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3 Life Lessons Learned from Being My Own Boss

Photo by Tori Barratt Crane
Live as if you were to die tomorrow. Learn as if you were to live forever. ~Mahatma Gandhi

A few years ago I was walking to the car, about to jump in the passenger’s side so my husband could drop me off at my job on his way to work. Suddenly my stomach was in knots; my esophagus felt like it was on fire.

This had been happening regularly for a few months, but we’d just gotten back from two weeks of blissful vacation, road tripping up the Pacific Northwest coastline. I had sort of forgotten this misery … until I returned to my job.

The cause and effect were so clear to me at that moment. How could I continue working somewhere that caused me physical pain?

How to Cope When Little Things Overwhelm You

Photo by 9042004 Duke
It has long been an axiom of mine that the little things are the most important. ~Arthur Conan Doyle

I have always been wary of the little things in life. The little things can steal my serenity, rob me of peace of mind and kill my joy.

At the same time, I have been aware of the little things in my life:

  • The smell of freshly brewed coffee
  • The overheard laughter of a stranger
  • A spider web glistening with morning dew

How can I be defeated by little things or more likely, how can I LET little things defeat me? I identify with the concept of Chinese Water Torture as a method of ultimate despair — the premise being that drops of water fall onto the forehead of a restrained individual and ultimately render them insane.

How to See Today In New Light

Photo by Christopher Allison Photography
Change is the only constant. ~Heraclitus

I was constantly requesting change but viewing everything with the same lens and mindset that had created what I didn’t want in the first place.

I was blind to the changes that had occurred and were constantly occurring, caught in a battle between the reality I perceived and the reality that actually existed.

Often times this is how we handle our relationships — we spend an exorbitant amount of time pushing for positive change, but our attention has been stuck for so long on what’s wrong that we don’t adjust when things begin shifting and moving in a different direction.

We may be living and breathing in the current moment, but we are constantly reacting to past circumstances, past hurts and past disappointments. And despite how fluid and constantly changing things are — and we’ve all been witness to this — we don’t operate from a place that recognizes this fact of life.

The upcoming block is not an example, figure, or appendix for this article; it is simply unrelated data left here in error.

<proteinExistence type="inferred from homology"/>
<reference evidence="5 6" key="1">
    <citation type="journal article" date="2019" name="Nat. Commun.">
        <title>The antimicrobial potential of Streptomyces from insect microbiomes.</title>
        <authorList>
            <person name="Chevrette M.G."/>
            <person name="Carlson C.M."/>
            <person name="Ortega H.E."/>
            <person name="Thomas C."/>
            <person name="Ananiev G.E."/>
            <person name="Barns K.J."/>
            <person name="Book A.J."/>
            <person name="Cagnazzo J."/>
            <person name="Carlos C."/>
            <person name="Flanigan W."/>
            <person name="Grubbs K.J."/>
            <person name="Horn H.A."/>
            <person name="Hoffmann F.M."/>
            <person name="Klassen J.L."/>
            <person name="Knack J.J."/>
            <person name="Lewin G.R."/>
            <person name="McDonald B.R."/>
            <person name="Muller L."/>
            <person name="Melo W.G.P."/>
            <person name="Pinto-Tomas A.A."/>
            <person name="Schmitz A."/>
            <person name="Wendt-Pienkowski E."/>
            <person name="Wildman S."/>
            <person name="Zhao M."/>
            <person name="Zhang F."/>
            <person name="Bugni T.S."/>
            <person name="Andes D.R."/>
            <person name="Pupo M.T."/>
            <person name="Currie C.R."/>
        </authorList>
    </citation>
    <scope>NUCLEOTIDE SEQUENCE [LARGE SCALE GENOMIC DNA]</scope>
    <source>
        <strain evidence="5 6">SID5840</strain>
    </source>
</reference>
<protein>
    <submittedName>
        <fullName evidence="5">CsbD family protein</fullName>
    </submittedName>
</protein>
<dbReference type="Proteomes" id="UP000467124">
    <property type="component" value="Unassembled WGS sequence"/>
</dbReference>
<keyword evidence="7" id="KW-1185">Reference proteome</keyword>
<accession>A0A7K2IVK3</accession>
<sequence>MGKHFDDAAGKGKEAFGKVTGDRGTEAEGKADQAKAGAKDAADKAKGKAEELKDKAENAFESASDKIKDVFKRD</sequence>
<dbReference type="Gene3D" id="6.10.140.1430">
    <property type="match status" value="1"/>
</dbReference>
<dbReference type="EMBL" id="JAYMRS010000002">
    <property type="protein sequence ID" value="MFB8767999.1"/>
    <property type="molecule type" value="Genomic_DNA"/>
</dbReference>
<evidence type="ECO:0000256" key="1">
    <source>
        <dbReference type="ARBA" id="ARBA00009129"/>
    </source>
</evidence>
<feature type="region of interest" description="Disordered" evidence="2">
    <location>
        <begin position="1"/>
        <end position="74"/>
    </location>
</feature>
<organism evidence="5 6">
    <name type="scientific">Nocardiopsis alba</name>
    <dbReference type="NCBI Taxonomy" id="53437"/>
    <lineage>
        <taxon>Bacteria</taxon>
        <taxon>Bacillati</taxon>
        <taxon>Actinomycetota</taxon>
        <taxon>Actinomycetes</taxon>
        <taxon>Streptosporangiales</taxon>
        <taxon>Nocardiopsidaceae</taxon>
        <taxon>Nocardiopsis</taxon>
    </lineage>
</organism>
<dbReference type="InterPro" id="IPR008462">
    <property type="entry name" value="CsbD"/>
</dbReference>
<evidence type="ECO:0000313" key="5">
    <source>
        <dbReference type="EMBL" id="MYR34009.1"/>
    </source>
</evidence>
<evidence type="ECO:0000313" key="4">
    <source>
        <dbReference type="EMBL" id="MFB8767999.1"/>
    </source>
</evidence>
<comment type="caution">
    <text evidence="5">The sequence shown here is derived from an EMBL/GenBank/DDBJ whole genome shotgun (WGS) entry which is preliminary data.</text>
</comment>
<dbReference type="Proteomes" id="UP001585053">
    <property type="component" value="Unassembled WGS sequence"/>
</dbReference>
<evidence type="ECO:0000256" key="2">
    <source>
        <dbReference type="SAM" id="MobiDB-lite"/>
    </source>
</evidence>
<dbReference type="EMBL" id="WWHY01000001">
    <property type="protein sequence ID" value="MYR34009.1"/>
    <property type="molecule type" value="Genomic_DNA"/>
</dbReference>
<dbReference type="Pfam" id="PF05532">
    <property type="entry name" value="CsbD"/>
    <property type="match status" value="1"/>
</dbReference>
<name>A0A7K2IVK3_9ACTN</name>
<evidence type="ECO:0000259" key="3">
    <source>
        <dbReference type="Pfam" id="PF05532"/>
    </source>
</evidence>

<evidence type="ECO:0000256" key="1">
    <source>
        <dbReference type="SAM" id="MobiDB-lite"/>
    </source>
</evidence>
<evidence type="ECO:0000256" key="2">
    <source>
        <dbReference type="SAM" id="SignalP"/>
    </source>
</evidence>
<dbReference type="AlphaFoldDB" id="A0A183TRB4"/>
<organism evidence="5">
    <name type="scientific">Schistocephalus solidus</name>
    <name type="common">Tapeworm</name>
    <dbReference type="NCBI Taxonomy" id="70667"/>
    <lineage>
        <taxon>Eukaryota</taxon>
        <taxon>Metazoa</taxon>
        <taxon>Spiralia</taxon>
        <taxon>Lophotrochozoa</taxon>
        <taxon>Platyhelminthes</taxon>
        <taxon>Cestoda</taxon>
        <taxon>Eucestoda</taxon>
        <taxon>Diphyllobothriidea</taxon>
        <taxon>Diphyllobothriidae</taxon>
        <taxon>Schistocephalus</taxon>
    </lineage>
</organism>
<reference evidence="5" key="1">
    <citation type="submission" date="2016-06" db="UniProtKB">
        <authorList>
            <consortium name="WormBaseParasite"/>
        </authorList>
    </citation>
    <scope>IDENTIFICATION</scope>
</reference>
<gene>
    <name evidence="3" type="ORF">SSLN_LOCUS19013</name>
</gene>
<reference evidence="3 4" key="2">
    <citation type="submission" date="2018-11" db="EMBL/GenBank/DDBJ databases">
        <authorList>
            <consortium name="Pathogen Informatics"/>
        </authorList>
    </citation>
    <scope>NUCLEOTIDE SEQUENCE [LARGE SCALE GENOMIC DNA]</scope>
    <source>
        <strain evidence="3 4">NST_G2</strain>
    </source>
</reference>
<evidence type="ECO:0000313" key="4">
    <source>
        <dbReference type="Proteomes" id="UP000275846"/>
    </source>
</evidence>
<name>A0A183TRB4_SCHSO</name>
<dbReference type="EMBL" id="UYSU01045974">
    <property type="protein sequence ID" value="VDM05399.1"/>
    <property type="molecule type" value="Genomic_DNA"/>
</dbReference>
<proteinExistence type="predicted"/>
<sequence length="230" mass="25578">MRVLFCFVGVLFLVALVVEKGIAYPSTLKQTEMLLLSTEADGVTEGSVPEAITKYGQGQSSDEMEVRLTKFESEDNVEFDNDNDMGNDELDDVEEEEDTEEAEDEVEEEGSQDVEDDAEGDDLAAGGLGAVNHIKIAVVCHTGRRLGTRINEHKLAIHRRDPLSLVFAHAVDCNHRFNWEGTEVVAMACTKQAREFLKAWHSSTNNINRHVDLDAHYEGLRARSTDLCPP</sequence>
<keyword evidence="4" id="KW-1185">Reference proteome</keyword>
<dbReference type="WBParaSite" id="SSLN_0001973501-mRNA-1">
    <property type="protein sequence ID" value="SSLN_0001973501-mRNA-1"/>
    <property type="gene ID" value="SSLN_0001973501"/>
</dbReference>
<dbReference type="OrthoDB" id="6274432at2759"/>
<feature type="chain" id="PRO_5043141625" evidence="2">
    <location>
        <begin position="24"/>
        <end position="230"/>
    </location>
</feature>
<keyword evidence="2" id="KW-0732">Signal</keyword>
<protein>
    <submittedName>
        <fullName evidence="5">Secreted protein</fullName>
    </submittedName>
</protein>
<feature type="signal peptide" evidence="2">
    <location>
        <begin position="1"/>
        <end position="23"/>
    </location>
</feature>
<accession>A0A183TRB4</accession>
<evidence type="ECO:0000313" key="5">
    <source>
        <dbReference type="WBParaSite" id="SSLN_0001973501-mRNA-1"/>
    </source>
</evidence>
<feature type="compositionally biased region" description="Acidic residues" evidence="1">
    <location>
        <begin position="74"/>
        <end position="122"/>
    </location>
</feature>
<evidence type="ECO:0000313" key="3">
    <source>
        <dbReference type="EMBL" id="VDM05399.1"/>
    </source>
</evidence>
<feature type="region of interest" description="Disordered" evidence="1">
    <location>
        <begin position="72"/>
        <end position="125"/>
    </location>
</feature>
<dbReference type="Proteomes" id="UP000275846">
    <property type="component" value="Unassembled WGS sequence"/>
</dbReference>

6 Tips for Learning Hard Lessons

Photo by Felipe Neves
God gives us each a song. ~Ute proverb

Often I am woken up by the songs of coyotes howling in the predawn. It might be a single, mournful wail, but more often the entire desert hillside comes alive with the yipping chorus.

It’s a beautiful, eerie song that evokes something ancient and primal, almost like a genetic memory stretching back to the beginning of time.

As well as hear them, I also see them frequently. Wild and furtive, a coyote darts across the path during my morning walk, where I see her hiding among the sage and bitter brush watching me with wary eyes.

I wonder what she thinks. If it’s pure survival instinct, why doesn’t she run? Has the pack come to recognize me over the past two years as I walk several times a week along Rattlesnake Trail that winds up the hill by a cattle ranch, the same territory they occupy?

3 Ways to Know What You Want

Photo by Kurt Budiarto
If you don't know where you are going, you will probably end up somewhere else. ~Lawrence J. Peter

I was riding in a taxi cab with a few coworkers years ago after a long day working a convention when I said something I thought was basic knowledge.

“You’ve got to know what you want in life,” I said matter-of-factly. “I think the reason so many people are unhappy is because they’re busy chasing things they don’t even want.”

One of my coworkers laughed and called me a guru. I took the compliment. But she also said this: